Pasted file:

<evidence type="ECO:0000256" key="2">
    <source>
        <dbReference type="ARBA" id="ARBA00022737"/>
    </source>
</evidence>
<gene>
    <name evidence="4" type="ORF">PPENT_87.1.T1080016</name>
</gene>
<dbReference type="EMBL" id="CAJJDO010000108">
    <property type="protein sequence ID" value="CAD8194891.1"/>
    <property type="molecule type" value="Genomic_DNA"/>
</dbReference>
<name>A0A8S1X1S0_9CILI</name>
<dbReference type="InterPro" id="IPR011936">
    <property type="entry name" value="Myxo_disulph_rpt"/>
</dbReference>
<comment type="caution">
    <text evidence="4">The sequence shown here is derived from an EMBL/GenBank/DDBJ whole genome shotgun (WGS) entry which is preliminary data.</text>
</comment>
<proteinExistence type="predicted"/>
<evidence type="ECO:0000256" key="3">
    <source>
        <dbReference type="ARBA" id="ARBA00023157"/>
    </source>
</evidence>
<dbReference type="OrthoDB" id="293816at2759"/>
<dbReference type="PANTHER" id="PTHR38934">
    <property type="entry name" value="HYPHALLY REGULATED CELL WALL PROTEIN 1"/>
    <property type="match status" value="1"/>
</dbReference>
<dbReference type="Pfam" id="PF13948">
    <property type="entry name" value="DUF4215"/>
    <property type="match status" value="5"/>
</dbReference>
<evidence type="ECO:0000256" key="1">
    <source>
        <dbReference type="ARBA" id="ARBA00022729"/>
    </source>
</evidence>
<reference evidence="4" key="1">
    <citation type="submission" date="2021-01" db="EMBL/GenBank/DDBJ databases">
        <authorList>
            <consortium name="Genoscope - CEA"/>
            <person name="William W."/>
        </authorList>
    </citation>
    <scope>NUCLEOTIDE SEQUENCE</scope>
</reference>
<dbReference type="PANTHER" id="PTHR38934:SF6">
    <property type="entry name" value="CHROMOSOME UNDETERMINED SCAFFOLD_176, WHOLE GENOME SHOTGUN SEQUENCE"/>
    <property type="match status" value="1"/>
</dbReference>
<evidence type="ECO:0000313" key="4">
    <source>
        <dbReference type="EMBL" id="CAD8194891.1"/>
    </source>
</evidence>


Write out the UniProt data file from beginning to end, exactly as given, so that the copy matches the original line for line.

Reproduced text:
<evidence type="ECO:0000256" key="2">
    <source>
        <dbReference type="ARBA" id="ARBA00022737"/>
    </source>
</evidence>
<gene>
    <name evidence="4" type="ORF">PPENT_87.1.T1080016</name>
</gene>
<dbReference type="EMBL" id="CAJJDO010000108">
    <property type="protein sequence ID" value="CAD8194891.1"/>
    <property type="molecule type" value="Genomic_DNA"/>
</dbReference>
<name>A0A8S1X1S0_9CILI</name>
<dbReference type="InterPro" id="IPR011936">
    <property type="entry name" value="Myxo_disulph_rpt"/>
</dbReference>
<comment type="caution">
    <text evidence="4">The sequence shown here is derived from an EMBL/GenBank/DDBJ whole genome shotgun (WGS) entry which is preliminary data.</text>
</comment>
<proteinExistence type="predicted"/>
<evidence type="ECO:0000256" key="3">
    <source>
        <dbReference type="ARBA" id="ARBA00023157"/>
    </source>
</evidence>
<dbReference type="OrthoDB" id="293816at2759"/>
<dbReference type="PANTHER" id="PTHR38934">
    <property type="entry name" value="HYPHALLY REGULATED CELL WALL PROTEIN 1"/>
    <property type="match status" value="1"/>
</dbReference>
<dbReference type="Pfam" id="PF13948">
    <property type="entry name" value="DUF4215"/>
    <property type="match status" value="5"/>
</dbReference>
<evidence type="ECO:0000256" key="1">
    <source>
        <dbReference type="ARBA" id="ARBA00022729"/>
    </source>
</evidence>
<reference evidence="4" key="1">
    <citation type="submission" date="2021-01" db="EMBL/GenBank/DDBJ databases">
        <authorList>
            <consortium name="Genoscope - CEA"/>
            <person name="William W."/>
        </authorList>
    </citation>
    <scope>NUCLEOTIDE SEQUENCE</scope>
</reference>
<dbReference type="PANTHER" id="PTHR38934:SF6">
    <property type="entry name" value="CHROMOSOME UNDETERMINED SCAFFOLD_176, WHOLE GENOME SHOTGUN SEQUENCE"/>
    <property type="match status" value="1"/>
</dbReference>
<evidence type="ECO:0000313" key="4">
    <source>
        <dbReference type="EMBL" id="CAD8194891.1"/>
    </source>
</evidence>